Thursday, June 26, 2008

Saturday 15th July 1939

Historic day, said the papers. The first day in England’s peace time history that there have been conscripts in khaki. Yes, today, 30,000 militiamen (courtesy title for conscripts) reported at their depots for training!

Personally this was also an historic day in that Lois at last cast off the shackles of parental domination and started work alone. Drove her from Oakdene, baggage in the back seat, into north Essex and a countryside that grew gradually lovelier as we left the marshes behind. The White Hart was at a pretty village called Great Yeldham, nearly on the Cambridgeshire and Suffolk borders, I should imagine.

We stopped in a country lane a few miles away, had luncheon sandwiches and tea ex thermos. Made our private adieux here. As I could not be her fiancé, I had become her brother, Stephen Rogers, thus having an excuse for occasional official calls beside furtive visits!

Great Yeldham seemed a sweet place, beside the Colne. The White Hart was a delightful old timbered house. Definitely a hotel although Lois will probably pose to her old friends as a barmaid at a village pub. Mrs Nankivell, who was quite young, seemed a decent sort. I’m sure she sensed no connection between the cautious deep-voiced Mr Dawson and young Rogers in his gay school blazer, who spoke in tenor accents! Having taken Lois’ luggage up I left her. Casual farewell, as fitted our relationship – “Cheerio” “Good-bye and good luck, Sis”. I drove away. Lois and her employer – fair and dark - walked slowly across a meadow without a backward glance. I felt a bit sick – like the first day of term at school. Dammit, anyone might think I had got the new job, not Lois!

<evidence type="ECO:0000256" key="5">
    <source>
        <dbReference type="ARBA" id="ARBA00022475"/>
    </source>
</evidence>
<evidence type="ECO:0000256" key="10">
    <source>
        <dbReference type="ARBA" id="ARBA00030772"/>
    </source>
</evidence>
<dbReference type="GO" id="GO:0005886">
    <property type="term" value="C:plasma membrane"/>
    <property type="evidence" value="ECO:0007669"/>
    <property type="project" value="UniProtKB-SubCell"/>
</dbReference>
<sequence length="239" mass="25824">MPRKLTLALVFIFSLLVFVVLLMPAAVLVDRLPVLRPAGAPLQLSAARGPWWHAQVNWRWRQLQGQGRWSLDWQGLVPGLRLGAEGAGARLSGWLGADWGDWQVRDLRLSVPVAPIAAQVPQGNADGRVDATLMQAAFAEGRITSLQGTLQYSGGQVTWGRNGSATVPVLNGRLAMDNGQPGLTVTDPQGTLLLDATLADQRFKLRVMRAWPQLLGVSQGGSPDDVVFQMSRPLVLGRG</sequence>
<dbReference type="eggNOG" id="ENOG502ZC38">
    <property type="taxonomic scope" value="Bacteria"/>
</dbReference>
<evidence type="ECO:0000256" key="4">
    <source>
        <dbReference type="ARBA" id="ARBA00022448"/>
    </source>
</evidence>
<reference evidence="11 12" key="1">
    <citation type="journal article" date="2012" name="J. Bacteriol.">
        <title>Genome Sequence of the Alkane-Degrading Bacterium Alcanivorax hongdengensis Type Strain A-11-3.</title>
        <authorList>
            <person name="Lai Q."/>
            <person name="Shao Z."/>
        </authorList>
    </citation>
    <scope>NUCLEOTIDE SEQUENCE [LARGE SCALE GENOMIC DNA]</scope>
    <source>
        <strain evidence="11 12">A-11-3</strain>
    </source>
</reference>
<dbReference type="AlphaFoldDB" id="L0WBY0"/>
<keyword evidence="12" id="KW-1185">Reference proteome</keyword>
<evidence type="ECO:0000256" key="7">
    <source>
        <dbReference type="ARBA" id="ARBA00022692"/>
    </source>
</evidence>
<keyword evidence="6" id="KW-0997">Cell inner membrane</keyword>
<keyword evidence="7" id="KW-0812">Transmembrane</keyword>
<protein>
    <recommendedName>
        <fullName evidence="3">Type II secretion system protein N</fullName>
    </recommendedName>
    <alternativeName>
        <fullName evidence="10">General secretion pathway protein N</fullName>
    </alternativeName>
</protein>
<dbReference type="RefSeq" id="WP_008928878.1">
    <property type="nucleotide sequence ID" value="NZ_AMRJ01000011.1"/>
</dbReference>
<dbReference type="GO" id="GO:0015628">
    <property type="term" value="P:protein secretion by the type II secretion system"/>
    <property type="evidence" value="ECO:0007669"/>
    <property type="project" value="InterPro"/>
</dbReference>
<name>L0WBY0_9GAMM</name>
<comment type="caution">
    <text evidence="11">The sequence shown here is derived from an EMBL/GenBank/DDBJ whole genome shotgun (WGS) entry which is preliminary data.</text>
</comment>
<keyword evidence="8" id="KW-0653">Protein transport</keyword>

Flicks at Chelmsford.

Sat up in the evening some time, writing letters. One) To the Income Tax people. The usual fierce battle for rebate is in full swing now! Two) To the Special Branch, Scotland Yard, offering to do a little spare-time counter espionage work. Doubtless nothing will come of it but if I had not written I’d have worried about it, having once conceived the idea! Three) To Lois, so that she’d have a letter by the first possible post, to relieve any loneliness.

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